Pigeons Are Misunderstood Mermaids

We may earn a commission from links on this page.

Most city dwellers would agree that pigeons are sentient garbage. They eat pizza off the ground and defecate with abandon, sometimes on pedestrians’ heads. Worst of all, they don’t seem terribly bothered by humans—they’ll flap their filthy wings in our faces and move on as if nothing happened. But today just so happens to be Pigeon Appreciation Day (yes, really) so we’re giving them a little extra love. Like a diamond in the rough—or the french fry at the bottom of the trash can—it’s entirely possible these creatures have some kind of hidden goodness. Maybe.

According to Paul Sweet, collections manager in the department of ornithology at the American Museum of Natural History, pigeons have unfairly gotten a bad rap over the years.

“The pigeons we have in North America, the ones we see in the cities, are the domesticated form of the rock dove,” he told Gizmodo. “The rock dove in its habitat in the Old World in Europe and Asia is a wild bird that lives around cliffs. It was domesticated by humans—originally, probably for food—and then was later used to carry messages.”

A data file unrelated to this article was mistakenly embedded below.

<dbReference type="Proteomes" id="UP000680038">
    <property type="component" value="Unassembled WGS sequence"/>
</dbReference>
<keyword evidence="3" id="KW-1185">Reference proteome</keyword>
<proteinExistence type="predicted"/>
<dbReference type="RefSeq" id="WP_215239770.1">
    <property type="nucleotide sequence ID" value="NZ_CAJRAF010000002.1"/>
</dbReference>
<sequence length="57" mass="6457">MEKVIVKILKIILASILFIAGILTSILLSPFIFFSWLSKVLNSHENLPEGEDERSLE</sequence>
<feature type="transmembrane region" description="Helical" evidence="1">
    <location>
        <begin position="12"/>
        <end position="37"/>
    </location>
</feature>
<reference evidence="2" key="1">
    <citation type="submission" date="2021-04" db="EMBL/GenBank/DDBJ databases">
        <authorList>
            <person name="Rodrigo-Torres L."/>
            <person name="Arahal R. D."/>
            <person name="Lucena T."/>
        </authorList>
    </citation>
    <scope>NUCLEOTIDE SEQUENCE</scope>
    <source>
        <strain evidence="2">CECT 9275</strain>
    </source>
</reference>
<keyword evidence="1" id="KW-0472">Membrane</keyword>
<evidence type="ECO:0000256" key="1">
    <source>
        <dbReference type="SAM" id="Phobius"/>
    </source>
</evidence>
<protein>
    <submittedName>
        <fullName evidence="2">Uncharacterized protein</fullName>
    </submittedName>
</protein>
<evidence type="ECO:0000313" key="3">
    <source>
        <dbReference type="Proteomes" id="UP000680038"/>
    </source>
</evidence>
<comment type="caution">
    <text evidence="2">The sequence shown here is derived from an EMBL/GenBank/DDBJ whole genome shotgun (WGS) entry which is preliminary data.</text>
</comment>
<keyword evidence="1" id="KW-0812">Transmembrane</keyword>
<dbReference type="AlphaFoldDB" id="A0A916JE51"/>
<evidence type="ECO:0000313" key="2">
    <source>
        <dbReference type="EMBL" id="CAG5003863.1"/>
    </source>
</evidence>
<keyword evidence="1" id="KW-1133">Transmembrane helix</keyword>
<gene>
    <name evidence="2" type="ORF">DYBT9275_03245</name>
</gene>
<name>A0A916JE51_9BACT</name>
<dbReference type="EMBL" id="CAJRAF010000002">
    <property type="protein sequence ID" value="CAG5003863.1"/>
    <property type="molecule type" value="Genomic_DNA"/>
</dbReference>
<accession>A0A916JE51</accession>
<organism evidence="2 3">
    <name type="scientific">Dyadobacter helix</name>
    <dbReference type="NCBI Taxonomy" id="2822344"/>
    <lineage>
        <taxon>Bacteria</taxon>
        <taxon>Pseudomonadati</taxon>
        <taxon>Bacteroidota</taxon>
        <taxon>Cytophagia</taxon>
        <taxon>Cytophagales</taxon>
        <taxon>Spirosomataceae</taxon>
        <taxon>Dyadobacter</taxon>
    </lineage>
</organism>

While urban-dwelling pigeons aren’t exactly known for their bright colors, the family of birds they belong to—Columbidae—has some very vibrant members. The orange dove is a radiant bird found in Fiji. The orange-breasted green-pigeon—endemic to India—also has extraordinary hues on its feathers. Even the pigeons here in New York City, which are called rock doves (Columba livia), exhibit iridescent plumes. That purple and green stuff on pigeons’ throats is comprised of intricately intertwined pigments in their feathers. They’re majestic, winged mermaids who sometimes like to eat from the trash.

“I don’t think they’re that gross,” Sweet explained. “If you look at the ones we have in the park, they’re quite clean and have nice formations. They also make nice noises. So I don’t think they’re that disgusting.”


Pigeons play an important role in their urban ecosystems by serving as food for red-tailed hawks. They’re also the unofficial “clean up crew,” sweeping up their habitats—with their mouths.

If you’re willing to look beneath their layers of grossness, you’ll find that pigeons are the ultimate urban survivors. Making it in the big city isn’t easy, but these guys certainly get the job done.